Theosophical Lecture: "A Vital Ap-
proach to Life," by Miss Anita Hen-
kel, national lecturer of The Theo-

sponsored by the Student Theosophi-
cal Club. The public is cordially in-
vited.
Exhibitions
An Exhibition of Chinese Art, in-
cluding ancient bronzes, pottery and
peasant paintings, sponsored by the
Institute of Fine Arts, at the Archi-
tectural building. Open daily from 9
to 5 p. m. except Sunday through the
months of February and March. The
public is cordially invited.
Oil Paintings by Karl Hofer in
Alumni Memorial Hall are showing
an extra week through Feb. 28, af-
ternoons 2-5.
Events Of Today
Psychology Journal Club meets to-
day at 7:45 p.m. in Room 3126 N. S.
Building. Prof. J. H. Muyskens will
speak on "Speech Efergence."
Cercle Fraincais: There will be a
meeting of the Cercle Francais this
evening at 7:45 p.m. in 408 Romance
Language Building. It is very im-
portant that all members be present
at this meeting. Members are re-
minded that three successive absences
cause them to be dropped from the
club.
University Oratorical Contest: A
meeting for all students who might
be interested in trying out for the
University Oratorical Contest, will be
held today at 4 p.m. in Room 4028
Angell Hall. Information regarding
this contest may be had- from mem-
bers of the staff of the Department
of Speech and General Linguistics.
Tryout for Fre'nch Play: Tryout for
the French Play today, from 3 to
5 o'clock, Room 408, Romance Lan-
guage Building. Open to all students
interested.
Engineering Council: There will be
an Engineering Council meeting to-
night at 7:15 in the Computing Room.
Varsity Glee Club: New members
and reinstated members meet at
4:30 p.m. today. All members meet
at 7:30 p.m. today for full rehearsal.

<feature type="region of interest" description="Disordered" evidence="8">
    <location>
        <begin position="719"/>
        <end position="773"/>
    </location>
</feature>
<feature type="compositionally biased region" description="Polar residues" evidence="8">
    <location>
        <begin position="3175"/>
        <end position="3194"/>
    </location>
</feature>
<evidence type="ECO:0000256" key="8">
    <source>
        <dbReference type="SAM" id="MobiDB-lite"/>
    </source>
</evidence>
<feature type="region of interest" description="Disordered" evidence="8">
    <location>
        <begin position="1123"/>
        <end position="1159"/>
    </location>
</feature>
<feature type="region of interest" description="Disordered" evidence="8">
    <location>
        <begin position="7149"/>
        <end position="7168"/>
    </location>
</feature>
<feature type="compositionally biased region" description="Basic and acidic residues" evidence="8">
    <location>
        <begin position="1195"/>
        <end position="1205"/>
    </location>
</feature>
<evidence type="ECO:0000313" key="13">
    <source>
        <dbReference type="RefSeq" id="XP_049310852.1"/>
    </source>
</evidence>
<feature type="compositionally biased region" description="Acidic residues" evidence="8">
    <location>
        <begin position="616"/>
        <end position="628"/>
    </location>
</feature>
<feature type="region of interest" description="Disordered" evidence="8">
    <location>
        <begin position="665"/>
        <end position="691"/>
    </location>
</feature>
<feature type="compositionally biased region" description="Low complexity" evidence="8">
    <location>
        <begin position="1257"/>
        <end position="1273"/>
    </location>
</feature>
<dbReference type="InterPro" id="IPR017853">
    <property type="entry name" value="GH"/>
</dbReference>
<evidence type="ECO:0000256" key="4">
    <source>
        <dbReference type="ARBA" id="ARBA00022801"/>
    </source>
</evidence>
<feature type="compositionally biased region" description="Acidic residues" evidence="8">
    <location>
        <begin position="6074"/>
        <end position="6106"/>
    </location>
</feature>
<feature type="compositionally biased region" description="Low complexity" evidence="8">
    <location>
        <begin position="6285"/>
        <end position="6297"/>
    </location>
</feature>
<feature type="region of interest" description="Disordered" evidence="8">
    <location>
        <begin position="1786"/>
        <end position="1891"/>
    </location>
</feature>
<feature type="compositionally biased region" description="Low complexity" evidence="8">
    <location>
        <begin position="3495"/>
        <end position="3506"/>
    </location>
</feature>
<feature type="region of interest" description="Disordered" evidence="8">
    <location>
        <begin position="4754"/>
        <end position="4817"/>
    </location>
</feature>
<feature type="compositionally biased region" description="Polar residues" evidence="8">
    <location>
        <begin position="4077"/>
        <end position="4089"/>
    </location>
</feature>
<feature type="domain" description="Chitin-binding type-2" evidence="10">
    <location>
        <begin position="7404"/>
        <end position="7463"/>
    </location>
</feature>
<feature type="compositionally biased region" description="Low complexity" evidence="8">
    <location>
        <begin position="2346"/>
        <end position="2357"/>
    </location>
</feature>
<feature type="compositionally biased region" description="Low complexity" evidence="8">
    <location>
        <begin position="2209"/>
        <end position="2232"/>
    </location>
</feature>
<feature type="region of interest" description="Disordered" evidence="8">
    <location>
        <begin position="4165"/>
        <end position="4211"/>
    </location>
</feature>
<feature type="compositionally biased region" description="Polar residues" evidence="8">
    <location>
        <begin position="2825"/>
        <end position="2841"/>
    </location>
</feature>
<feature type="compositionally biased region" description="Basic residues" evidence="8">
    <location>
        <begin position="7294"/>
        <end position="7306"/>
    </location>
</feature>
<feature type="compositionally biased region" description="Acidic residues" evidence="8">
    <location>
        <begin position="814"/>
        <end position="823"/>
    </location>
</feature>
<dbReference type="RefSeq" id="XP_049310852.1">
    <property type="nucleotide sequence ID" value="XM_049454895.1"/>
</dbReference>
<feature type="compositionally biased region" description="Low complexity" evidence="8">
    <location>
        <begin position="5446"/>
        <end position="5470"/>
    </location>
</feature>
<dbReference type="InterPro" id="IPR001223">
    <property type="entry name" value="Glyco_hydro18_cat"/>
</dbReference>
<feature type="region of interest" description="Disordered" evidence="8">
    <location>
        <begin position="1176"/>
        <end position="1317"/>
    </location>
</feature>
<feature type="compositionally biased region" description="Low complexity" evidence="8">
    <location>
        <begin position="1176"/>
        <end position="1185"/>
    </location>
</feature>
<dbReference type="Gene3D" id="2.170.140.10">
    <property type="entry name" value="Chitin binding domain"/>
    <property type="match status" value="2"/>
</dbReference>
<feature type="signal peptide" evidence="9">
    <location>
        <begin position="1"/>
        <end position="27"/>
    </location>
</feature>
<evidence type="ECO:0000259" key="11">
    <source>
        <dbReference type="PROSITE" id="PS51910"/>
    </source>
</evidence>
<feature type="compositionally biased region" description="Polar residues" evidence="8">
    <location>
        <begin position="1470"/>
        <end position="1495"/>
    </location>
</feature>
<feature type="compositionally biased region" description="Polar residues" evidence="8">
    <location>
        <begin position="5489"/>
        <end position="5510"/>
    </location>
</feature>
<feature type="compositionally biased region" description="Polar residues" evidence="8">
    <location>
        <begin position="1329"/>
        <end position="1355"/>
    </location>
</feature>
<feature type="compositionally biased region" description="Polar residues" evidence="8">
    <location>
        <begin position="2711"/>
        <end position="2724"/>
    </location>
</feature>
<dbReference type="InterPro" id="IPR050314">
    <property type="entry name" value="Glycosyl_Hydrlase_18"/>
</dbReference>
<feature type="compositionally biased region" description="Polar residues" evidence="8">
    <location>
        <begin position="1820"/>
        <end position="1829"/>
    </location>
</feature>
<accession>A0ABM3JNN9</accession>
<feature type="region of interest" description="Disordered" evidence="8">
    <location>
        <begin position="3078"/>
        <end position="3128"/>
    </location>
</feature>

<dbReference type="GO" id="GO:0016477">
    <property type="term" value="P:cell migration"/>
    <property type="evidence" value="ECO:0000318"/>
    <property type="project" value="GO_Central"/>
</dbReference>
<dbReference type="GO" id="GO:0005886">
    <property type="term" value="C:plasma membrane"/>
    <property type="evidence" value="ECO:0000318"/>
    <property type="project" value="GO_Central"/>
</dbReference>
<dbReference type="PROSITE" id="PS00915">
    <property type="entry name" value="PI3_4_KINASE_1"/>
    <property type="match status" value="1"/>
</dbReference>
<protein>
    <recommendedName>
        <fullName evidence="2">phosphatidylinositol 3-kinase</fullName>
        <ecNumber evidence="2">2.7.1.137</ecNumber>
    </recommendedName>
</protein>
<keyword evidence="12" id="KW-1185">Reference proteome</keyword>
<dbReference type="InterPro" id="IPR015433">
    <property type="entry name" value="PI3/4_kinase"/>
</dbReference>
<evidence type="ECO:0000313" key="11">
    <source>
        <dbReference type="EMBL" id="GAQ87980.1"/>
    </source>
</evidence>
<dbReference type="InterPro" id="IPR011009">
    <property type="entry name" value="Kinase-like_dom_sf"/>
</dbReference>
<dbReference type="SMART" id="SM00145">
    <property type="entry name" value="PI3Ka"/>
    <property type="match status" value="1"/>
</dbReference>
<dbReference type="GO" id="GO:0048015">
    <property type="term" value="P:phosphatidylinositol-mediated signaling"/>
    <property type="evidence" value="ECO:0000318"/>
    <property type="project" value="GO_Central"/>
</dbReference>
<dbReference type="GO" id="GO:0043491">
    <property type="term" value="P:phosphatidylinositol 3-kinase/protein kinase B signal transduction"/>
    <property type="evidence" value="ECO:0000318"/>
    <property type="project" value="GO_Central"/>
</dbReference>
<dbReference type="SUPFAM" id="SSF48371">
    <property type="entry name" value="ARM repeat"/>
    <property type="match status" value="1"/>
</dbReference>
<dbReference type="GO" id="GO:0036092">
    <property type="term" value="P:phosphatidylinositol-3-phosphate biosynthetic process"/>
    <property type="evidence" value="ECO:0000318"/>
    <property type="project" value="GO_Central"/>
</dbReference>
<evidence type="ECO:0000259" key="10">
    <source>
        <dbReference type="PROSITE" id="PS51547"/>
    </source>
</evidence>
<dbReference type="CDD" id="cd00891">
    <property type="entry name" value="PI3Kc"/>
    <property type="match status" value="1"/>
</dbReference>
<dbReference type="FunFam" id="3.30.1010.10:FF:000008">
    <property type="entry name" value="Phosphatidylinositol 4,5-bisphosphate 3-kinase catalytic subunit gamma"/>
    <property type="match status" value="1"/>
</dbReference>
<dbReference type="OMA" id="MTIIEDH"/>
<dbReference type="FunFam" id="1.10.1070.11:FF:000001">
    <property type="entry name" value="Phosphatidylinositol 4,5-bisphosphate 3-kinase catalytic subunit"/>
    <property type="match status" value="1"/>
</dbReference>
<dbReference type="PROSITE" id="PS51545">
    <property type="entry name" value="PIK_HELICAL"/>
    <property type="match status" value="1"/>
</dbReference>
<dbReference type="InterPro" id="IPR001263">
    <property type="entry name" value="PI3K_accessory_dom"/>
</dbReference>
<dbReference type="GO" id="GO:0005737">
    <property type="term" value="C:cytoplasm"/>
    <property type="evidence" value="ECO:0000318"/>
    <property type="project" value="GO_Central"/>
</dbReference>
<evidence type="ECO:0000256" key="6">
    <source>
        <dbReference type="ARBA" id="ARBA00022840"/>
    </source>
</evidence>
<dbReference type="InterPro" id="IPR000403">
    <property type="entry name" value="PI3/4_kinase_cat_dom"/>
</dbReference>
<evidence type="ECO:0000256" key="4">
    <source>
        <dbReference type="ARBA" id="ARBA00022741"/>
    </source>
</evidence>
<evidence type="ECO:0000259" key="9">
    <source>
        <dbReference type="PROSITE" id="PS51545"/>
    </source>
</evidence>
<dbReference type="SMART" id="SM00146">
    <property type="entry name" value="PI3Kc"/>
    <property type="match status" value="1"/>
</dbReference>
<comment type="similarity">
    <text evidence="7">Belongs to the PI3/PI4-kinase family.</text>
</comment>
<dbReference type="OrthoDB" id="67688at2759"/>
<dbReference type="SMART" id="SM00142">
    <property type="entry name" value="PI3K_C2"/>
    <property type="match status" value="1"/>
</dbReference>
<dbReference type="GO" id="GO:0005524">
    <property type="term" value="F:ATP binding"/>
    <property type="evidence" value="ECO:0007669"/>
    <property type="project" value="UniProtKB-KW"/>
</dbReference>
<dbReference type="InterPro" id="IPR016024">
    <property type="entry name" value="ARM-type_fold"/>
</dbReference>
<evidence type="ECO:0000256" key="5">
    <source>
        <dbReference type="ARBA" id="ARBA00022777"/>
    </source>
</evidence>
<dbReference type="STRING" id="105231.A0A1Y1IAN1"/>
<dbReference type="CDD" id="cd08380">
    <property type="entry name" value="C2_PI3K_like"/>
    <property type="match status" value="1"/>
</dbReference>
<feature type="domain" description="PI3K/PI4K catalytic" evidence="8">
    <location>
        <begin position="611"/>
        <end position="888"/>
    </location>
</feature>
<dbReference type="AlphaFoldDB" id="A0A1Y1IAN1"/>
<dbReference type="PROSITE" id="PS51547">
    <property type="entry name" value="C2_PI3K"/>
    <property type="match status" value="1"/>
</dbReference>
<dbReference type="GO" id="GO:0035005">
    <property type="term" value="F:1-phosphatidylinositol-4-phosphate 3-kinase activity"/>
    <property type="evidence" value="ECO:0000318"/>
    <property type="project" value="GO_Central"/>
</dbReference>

Basketball-Women Students: The
graduate-faculty basketball team will
have a practice today at 5 o'clock.
Life-Saving Class: This group will
meet this evening at 8:30 p.m. Please
report promptly because our time is
limited.
Swimming Club - Women Stu-
dents: The Swimming Club will meet
at 9 o'clock this evening. Note change
in time.
Iotah Alpha: The regular monthly
meeting of Iota Alpha will be held
this evening, at 7:30 p.m. in the Sem-
inar Room, 3201 E. Eng. Bldg. Pro-
fessor Dow Baxter will show colored
movies illustrating his talk, "On and
Off Alaskan Trails." Ever.y men.
ber is urged to be present.
Parish Supper and Lecture: Each
Thursday evening at 6:15 there is
a parish supper and lecture for the
members of St. Andrew's Church.
The lectures are given by The Rev-
erend Henry Lewis, on "Christian
Fundamentals for a Confused World."
Student Lenten Luncheon: A
luncheon for all students is being
held every Thursday during Lent in
Harris Hall from 12:00 until 1:00.
Independent Girls Living in Private
Homes meet at 5:00 p.m. today for
organizing an Assembly Group. Room
will be posted.
Carlyle Speaks To Us: Third lec-
ture in a series on "Religion in World
Literature" by Dr. W. P. Lemon to-
night from 7 to 7:50 p.m. at the Ma-
sonic Temple, 327 South Fourth
Avenue.eStudents will be interested
in this lecture.

Art Study Group of the Faculty
Women's Club: There will be a meet-
ing today at 2 p.m. This meeting will
be held in the Islamic Seminar in
Angell Hall,. Room 4006.
The Student Faces War is the sub-
ject of a talk and discussion to be
led by Professor McFarlan tonight
in the Union at 8 o'clock. The meet-
ing is open to the public. All students
are especially invited to attend and
take part in this timely and impor-
tant discussion. The meeting is spon-
sored by the Student Alliance.
Coming Events
English Journal Club meets Fri-
day afternoon, Feb. 26, at 4:15 p.m.
in the League. Prof.. Earl Leslie
Griggs of the English Department
will speak on the subject, "Humani-
tarianism as a Phase ofthe Roman-
tic Movement." The public is cor-
dially invited. s
Fencing: There will be an elective
fencing class for women on Friday
at 5:00 in Barbour Gymnasium.
Tatterman Marionettes will present
HenrikgIbsen's Peer Gynt, matinee
and evening, this Saturday, February

DAILY OFFICIAL BULLETIN
Publication in the Bulletin is constructive notice to ail members of the
University. Copy received at the office of the Assistant to the President
until 3:30; 11:00 a.m. on Saturday.

I

n Up-And-Coming
ampus Custom . .

A WISTFUL ARTICLE in this
month's Gargoyle. points to the
fact that the custom of afternoon tea is fast
vanishing from the Ann Arbor scene. We won-
der whether it has ever meant very much in
this mid-western settlement. Be it or not, Tea
is a delightful custom, and one that is perhaps
sadly needed in the intense rush and bustle of
twentieth century America-a quiet half-hour
chat about this and that would do much to better
our conversation, in which we Americans sorely
need experience. The old claim of Europeans